A quadriplegic father says he will not give up the fight to see his daughter – even if it means he has to crawl to court.
It has been nearly two years since the Joburg father, who cannot be named because the case is still in court, has seen his teenage daughter.
“I have a high court order for her to be placed back in my care but they keep on saying she doesn’t want to see me. Can you imagine not seeing your child?”
The man was not having any luck with the department of social development (DSD) for help. He went to its Pretoria office on Wednesday, only to be referred to the Johannesburg office, which
referred him back to the Pretoria office.
The father took a week’s leave to try and get some answers from the department.
“This has become too much, I have appeared in court 11 times since 2019.”
He said his daughter had been in his care since the age of six and was removed when he was falsely accused of assaulting her after an argument. The charges were later dropped.
“Two weeks ago, I went to Durban to get my daughter but the social worker refused,” he said, claiming he was sure his ex was blocking him from their daughter.
“She would have told me if she wanted to live with her mother,” the father said.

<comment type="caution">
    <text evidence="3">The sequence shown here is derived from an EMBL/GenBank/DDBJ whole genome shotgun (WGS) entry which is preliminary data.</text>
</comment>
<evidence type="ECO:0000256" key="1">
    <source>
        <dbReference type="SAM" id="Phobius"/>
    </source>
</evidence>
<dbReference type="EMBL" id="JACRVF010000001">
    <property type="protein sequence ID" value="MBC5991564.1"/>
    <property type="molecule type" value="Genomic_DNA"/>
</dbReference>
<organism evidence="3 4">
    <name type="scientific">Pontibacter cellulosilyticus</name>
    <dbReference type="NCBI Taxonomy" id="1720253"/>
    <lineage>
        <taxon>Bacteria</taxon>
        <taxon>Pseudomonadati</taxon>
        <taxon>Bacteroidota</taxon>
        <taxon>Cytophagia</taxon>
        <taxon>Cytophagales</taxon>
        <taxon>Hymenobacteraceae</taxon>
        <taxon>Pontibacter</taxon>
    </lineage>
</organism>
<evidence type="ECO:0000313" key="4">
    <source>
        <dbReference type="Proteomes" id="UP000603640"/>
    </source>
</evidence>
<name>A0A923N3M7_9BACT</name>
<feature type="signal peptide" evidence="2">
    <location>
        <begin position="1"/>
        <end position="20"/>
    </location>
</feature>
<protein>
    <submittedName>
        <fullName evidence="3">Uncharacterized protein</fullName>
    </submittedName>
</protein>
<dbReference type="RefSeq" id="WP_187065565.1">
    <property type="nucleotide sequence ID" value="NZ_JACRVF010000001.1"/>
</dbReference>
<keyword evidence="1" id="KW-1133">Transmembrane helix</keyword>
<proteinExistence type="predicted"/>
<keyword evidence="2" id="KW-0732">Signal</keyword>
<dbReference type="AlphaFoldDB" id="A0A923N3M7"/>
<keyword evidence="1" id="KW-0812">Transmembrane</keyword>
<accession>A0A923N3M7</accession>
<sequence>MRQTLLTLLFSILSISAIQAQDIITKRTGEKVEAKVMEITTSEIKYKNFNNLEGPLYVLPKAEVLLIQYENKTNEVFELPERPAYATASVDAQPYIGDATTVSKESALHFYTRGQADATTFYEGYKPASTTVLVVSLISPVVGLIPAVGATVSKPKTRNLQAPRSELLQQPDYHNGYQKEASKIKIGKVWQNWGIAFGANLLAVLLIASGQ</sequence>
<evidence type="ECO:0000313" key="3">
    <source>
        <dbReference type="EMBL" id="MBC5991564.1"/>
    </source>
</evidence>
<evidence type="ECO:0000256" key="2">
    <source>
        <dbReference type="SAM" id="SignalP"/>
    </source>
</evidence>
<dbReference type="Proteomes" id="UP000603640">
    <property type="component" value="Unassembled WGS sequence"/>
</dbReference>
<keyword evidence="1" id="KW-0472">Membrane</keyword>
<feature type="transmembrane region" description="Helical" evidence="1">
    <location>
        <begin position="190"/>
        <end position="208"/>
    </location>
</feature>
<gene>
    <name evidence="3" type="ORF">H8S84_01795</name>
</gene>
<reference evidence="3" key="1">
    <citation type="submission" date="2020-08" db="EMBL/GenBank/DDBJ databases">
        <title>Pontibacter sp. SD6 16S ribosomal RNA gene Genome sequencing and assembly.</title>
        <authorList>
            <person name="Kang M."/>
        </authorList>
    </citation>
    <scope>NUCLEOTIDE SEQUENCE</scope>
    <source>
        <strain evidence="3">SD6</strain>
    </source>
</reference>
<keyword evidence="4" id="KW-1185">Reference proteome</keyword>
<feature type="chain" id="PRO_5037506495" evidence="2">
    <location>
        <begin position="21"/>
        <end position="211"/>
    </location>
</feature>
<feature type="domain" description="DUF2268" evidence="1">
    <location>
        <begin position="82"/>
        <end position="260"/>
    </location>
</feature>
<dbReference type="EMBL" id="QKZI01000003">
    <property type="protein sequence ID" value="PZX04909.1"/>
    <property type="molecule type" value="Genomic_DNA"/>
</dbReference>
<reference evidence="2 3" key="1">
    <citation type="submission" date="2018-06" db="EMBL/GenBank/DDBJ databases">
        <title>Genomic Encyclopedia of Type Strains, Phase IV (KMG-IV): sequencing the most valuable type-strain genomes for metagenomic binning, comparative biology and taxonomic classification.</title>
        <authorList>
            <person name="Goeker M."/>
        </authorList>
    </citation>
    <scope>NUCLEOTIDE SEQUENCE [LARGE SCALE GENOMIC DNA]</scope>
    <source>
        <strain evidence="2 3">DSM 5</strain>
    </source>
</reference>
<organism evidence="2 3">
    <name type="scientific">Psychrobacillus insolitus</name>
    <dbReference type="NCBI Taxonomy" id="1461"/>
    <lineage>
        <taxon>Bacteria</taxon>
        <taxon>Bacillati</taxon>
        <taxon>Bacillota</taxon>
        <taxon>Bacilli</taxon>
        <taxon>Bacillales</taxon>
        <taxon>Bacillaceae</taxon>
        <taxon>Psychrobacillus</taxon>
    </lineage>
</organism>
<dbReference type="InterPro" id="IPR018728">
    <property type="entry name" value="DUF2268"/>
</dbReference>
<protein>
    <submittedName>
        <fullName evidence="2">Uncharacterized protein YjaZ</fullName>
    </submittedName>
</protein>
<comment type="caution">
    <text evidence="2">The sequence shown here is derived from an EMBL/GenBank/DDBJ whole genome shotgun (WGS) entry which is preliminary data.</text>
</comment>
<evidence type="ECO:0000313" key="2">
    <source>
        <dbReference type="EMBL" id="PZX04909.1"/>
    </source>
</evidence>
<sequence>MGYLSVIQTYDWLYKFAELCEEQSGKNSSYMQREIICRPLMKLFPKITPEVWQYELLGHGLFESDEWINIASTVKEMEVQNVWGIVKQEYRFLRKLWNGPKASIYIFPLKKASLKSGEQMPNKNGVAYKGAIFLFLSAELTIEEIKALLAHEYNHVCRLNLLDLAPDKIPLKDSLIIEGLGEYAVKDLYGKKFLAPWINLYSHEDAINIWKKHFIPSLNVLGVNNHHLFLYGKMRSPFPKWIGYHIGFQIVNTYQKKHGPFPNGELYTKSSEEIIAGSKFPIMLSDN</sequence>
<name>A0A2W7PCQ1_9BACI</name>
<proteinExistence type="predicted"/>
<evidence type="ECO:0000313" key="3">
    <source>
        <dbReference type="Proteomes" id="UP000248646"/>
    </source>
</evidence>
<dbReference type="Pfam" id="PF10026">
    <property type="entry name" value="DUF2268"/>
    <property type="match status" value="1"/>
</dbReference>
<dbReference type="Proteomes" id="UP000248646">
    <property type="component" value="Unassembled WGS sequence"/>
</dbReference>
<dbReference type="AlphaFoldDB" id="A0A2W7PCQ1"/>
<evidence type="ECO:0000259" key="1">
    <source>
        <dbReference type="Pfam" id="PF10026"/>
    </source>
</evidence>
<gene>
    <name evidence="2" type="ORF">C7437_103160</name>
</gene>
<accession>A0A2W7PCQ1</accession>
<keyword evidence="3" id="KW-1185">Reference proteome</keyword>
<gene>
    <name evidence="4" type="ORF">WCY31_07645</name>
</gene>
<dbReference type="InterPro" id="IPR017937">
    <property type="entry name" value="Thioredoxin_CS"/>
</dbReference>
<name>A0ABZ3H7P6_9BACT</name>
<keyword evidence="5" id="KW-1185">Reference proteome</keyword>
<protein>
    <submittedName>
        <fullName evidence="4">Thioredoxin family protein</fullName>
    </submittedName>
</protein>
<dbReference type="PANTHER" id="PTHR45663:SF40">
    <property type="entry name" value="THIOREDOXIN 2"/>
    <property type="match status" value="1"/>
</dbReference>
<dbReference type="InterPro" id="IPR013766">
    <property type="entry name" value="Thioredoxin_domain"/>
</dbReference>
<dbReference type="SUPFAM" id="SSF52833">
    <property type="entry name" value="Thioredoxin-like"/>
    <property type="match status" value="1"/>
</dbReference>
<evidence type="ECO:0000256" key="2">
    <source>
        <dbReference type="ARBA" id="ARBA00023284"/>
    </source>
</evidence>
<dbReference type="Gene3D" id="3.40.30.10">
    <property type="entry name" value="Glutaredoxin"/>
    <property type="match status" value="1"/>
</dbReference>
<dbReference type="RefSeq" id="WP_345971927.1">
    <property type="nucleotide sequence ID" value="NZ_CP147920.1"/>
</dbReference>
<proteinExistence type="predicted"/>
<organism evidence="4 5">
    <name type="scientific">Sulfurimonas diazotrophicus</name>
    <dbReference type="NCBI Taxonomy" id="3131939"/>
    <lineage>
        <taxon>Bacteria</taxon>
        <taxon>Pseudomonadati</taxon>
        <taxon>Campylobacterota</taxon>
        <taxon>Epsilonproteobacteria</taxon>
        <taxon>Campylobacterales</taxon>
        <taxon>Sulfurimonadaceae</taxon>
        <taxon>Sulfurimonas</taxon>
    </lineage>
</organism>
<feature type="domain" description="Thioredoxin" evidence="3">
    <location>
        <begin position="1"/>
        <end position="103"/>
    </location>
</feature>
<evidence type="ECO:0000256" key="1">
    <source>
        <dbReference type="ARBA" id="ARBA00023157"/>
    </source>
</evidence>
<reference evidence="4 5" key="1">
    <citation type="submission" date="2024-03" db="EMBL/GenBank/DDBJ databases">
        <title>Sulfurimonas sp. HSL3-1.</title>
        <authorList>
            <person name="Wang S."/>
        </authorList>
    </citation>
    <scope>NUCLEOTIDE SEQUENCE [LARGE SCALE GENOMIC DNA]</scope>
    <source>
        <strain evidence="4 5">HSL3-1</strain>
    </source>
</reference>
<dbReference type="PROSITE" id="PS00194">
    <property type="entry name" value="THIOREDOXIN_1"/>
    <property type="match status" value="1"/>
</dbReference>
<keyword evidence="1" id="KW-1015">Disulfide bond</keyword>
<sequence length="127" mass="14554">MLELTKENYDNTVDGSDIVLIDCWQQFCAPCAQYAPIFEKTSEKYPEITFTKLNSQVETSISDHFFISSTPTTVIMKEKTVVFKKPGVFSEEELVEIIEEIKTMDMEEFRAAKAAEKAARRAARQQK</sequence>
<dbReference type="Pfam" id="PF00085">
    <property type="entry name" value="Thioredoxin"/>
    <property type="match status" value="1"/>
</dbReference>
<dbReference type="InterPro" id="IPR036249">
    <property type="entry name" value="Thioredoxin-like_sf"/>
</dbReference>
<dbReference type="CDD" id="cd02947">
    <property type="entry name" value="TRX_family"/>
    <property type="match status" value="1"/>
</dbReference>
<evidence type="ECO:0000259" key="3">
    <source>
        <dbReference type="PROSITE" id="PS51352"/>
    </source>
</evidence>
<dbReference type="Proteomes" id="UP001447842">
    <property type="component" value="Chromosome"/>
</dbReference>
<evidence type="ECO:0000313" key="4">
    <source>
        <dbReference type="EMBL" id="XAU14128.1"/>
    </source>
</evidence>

Meanwhile, Solomon Mondlane, who protested in an 11-day hunger strike outside of a DSD office last February, said he has closed the case after fighting for three years to get custody of his two children following his wife’s death.
“I and my partner decided to close the case since I was diagnosed with depression a
nd anxiety during those days.
“I had to spend a few days in bed taking medication. I’m up again and doing my daily business, but I no longer need this case,” Mondlane said.
In the meantime, Mondlane was informed to attend the case again on 19 July.
“Yes, I will be going to court as a biological father and the only remaining parent of them. Showing my face in court means I am not a flight risk. It means I am not a sperm donor. It means I’m not an absent father by choice,” Mondlane said.
Gary da Silva from Justice for Fathers said cases such as the quadriplegic father and the hunger-strike father not only cost fathers their constitutional, legal, and financial rights, but also their
“Why does the state always pursue the father who wants to participate?” Da Silva said.
Da Silva said he was aware of another father, from Springs, who has been falsely accused of sexual